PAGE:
Steven Spielberg hasn’t even addressed the Academy yet, but Film Twitter isn’t waiting to render its own verdict. Things have gotten so heated, it’s even garnered its own trending hashtag: #SpielbergVSNetflix.
Ever since it was reported that the iconic director of enduring blockbusters and Oscar-winning classics was going to speak to the Academy board about changing Oscar eligibility rules – in response to Netflix’s unwillingness to embrace traditional three-month theatrical-exclusive windows – the internet film world has been in meltdown, mostly in opposition to Spielberg.
The protesting essentially follows the same track: Spielberg is a dinosaur, he’s an elitist prick, Netflix is the future, no one can stop it (not even him), just because a movie is on Netflix doesn’t make it any less of a film, and Spielberg is fighting a losing battle against an inescapable tide and embarrassing himself while doing it.
And that’s the nice version.
Essentially, people think Steven Spielberg is an out-of-touch, holding-onto-the-past geezer dolt for wanting to take down Netflix, and is only fooling himself if he thinks he can turn back time to curb streaming.
Except that’s not what Spielberg is doing. Or wanting. At all.
It’s no surprise that nuance is quickly lost on social media groupthink (and group-gripe), so I wanted to cut through the noise to make plain what Spielberg is – and isn’t – fighting for.
Just to be clear:
- Spielberg isn’t fighting the Netflix business model or trying to destroy it. He’s not on the war path to make streaming disappear. (Notice he’s not complaining about Amazon, Hulu, Premium Cable, etc.) He’s simply arguing about Oscar eligibility. That’s it.
Not that that’s stopped people from putting words in his mouth for about a year now (which I first addressed in March of 2018).
As I’ve also written about more recently, Spielberg’s specific pitch to the Academy is that they should change their current rule of eligibility – that a movie must play for one week in a theater in NY or LA – to something stricter, one that would require Netflix to honor a theatrical-exclusive run (and he’s even willing to suggest just one month, not three.)
Right now, by meeting the Academy minimum but then playing their films exclusively on Netflix everywhere else, Netflix is effectively “abusing the system”, a.k.a. using Oscar nominations as a marketing springboard to keep people at home to watch Netflix movies rather than in theaters. (I’ll explain why and how this is “abusing the system” more in another upcoming article where I’ll tackle three points that anti-Spielberg people always seem to bring up.)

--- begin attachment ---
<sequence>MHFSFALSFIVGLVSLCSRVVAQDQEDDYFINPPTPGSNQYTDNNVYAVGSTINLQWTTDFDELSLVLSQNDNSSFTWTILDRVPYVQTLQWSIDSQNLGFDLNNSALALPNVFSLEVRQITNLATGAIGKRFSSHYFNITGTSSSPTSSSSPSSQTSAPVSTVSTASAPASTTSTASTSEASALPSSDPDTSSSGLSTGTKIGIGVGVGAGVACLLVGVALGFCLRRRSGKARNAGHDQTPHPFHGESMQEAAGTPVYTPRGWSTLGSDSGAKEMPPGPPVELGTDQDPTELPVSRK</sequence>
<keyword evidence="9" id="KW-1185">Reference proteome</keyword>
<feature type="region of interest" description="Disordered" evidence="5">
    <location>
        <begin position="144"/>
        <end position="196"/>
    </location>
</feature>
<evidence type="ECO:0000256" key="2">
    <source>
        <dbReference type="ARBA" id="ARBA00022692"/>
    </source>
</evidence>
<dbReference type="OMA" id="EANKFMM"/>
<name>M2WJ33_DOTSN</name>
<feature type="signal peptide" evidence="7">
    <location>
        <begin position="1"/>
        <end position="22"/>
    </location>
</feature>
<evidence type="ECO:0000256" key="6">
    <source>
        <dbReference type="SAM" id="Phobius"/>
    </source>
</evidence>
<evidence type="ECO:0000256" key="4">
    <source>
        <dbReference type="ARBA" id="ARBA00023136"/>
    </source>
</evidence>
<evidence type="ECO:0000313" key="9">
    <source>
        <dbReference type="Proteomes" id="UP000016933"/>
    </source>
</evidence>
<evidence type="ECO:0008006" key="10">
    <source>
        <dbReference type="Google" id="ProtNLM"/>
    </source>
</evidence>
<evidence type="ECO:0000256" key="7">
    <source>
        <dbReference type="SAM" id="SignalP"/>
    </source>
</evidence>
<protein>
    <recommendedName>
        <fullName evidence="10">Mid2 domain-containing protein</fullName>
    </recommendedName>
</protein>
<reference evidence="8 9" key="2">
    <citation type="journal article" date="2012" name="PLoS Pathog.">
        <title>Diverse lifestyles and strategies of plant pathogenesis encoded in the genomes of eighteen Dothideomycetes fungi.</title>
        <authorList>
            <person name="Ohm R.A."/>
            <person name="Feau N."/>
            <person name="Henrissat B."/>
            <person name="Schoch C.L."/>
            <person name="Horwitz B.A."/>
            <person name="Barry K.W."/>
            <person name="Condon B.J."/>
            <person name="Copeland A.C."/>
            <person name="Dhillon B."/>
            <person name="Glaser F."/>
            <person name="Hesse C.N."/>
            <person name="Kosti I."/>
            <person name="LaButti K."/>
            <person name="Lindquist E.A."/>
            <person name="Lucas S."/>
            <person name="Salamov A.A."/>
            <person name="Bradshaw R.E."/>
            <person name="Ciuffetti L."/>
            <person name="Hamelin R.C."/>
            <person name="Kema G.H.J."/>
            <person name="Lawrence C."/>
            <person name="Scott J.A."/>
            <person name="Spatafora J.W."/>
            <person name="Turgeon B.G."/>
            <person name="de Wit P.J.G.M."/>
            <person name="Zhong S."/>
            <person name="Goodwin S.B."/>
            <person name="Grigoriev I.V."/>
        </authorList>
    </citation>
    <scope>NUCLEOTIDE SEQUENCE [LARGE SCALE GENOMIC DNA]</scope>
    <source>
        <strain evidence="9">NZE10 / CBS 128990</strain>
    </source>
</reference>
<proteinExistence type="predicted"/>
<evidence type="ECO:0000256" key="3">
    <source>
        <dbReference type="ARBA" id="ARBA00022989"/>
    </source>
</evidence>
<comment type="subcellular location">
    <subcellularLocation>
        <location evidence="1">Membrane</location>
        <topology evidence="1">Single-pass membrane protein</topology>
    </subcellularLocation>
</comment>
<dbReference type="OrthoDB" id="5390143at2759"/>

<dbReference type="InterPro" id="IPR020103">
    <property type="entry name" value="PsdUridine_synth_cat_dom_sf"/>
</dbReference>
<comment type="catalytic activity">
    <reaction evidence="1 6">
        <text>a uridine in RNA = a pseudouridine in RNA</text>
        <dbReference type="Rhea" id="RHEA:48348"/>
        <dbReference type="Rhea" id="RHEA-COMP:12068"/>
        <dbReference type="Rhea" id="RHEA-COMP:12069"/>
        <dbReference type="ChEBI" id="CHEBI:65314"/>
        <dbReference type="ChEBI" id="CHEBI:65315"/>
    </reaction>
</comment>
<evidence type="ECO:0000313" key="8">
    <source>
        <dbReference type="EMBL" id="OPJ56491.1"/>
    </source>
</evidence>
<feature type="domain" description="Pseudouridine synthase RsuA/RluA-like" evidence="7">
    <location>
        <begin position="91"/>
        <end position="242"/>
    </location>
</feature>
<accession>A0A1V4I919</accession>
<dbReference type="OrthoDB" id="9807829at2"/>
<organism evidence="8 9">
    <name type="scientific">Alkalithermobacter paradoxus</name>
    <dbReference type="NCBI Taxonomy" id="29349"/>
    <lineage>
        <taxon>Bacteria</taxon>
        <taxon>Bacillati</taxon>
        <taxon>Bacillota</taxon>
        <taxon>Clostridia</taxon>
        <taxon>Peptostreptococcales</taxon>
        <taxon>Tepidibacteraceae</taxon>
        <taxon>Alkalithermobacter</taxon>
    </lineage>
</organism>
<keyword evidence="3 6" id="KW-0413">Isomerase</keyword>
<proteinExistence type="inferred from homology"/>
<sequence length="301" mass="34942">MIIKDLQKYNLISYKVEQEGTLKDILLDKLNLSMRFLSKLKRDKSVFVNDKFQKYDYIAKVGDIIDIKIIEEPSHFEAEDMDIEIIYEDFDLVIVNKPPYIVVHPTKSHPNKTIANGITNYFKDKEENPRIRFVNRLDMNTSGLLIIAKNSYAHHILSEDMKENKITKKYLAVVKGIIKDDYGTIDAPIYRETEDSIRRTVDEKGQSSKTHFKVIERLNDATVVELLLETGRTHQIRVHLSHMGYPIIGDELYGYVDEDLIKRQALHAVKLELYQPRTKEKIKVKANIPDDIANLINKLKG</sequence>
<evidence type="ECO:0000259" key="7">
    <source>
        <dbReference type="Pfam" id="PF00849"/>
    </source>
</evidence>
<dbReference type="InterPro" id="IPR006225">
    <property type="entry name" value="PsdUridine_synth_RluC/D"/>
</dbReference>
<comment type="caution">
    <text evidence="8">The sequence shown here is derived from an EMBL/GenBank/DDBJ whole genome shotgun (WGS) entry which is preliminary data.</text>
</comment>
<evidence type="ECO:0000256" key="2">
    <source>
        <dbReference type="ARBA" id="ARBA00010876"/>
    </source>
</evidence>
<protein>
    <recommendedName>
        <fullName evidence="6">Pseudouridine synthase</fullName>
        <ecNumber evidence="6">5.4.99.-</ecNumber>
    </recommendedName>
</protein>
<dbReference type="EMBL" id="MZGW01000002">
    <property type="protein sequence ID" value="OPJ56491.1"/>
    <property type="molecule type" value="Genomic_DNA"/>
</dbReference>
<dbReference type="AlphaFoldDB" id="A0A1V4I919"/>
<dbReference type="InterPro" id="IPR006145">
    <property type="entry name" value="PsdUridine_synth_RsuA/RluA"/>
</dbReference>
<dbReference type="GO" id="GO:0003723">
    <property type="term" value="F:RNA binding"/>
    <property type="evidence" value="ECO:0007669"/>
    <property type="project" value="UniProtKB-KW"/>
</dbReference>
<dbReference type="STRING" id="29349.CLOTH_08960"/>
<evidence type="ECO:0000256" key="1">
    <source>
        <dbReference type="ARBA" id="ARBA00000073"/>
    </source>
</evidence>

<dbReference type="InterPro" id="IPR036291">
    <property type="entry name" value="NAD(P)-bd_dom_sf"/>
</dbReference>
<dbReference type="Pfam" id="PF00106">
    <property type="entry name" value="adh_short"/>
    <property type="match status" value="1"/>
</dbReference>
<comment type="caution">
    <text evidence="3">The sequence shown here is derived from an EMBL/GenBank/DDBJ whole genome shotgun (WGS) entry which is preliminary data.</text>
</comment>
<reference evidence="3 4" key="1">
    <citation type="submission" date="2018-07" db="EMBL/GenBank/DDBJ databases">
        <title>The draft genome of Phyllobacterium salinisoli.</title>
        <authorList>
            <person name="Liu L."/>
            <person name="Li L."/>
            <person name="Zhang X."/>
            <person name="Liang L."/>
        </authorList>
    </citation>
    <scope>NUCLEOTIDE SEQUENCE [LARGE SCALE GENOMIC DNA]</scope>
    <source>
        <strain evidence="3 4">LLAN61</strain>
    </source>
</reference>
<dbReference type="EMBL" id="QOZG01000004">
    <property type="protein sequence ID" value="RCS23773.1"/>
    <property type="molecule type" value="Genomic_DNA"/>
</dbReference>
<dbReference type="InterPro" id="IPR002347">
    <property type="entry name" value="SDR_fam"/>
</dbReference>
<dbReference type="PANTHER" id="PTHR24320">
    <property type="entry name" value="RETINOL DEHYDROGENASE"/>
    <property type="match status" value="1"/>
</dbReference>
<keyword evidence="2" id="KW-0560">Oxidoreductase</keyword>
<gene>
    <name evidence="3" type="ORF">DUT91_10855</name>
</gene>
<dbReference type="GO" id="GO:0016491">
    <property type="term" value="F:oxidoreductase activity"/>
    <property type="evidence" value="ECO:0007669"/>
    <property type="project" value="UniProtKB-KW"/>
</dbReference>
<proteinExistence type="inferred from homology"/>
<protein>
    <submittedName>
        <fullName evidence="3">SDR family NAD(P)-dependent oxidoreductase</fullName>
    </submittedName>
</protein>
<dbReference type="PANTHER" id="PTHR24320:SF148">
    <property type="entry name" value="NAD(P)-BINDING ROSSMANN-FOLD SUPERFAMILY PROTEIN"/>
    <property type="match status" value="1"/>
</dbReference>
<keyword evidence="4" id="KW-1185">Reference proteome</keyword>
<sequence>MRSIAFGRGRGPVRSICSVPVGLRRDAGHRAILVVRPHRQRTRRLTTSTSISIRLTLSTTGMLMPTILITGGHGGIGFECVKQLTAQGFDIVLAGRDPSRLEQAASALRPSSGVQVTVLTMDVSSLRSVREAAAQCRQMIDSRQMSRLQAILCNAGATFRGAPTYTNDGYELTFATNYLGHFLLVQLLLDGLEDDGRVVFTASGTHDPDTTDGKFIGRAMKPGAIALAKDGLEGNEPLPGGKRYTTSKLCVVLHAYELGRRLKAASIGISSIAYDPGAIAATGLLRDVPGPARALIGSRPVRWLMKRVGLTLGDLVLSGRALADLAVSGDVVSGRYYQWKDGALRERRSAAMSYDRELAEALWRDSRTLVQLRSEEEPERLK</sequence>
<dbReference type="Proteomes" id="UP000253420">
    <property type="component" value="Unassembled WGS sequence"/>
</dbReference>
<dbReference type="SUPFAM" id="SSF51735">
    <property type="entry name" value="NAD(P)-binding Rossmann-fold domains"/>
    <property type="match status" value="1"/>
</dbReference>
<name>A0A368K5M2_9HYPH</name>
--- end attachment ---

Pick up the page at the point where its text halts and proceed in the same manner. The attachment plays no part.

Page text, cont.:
For the Academy to allow this to continue, they are honoring a business model that undercuts theatrical distribution and the theatrical experience. Spielberg’s argument to the Academy is that the Oscars should uphold and honor the theatrical experience, not help undercut it. (Plus, there are Emmys for films that are distributed primarily through the TV platform.)
If Netflix would honor a traditional theatrical window, like Amazon Prime has and does, Spielberg wouldn’t be saying boo.
It really is that simple.
Yes, it’s fair to disagree with him *on that point*, but let’s stop muddling the issue or blowing it up beyond what Spielberg is saying, advocating, or trying to do – and why.
The belief, ultimately, isn’t an “either / or” between theatrical and streaming. It’s both / and.
While Spielberg is fighting to preserve the theatrical experience (as he should), we also need creative ideas on how to nurture both. Theatrical and streaming (and TV, VOD, Premium Cable, etc.) should be working together, like pillars, to keep lifting cinema higher.
Take this three-tweet suggestion, for example, from Sean Baker, the writer/director of the Oscar-nominated The Florida Project. It’s the nugget of an idea, not a detailed plan, but it has a core philosophy and approach to it. We need more like it in the conversation. (Click on it to read all three points.)
1/3 Wouldn’t it be great if @netflix offered a “theatrical tier” to their pricing plans? For a nominal fee, Netflix members could see Netflix films in theaters for free. I know I’d spend an extra 2 dollars a month to see films like Roma or Buster Scruggs on the big screen.
For its part, Netflix tweeted out – through its new Twitter account Netflix Film – this not-so-veiled response to Spielberg’s intention with the Academy:
We love cinema. Here are some things we also love: -Access for people who can’t always afford, or live in towns without, theaters -Letting everyone, everywhere enjoy releases at the same time -Giving filmmakers more ways to share art These things are not mutually exclusive.
To which I say: Bravo. Good on you. You’re noble and altruistic. Run with that model. No one’s trying to stop you. Everyone hopes you succeed, including Spielberg. But you’re not entitled to Oscars for doing it.
The existence of healthy Theatrical and Streaming models benefits the art form and its viewers. Both are vital platforms. One should not be undercutting the other. Preserving both and nurturing both should be an industry partnership. Sacrificing one for the other ultimately hurts both, and the art form.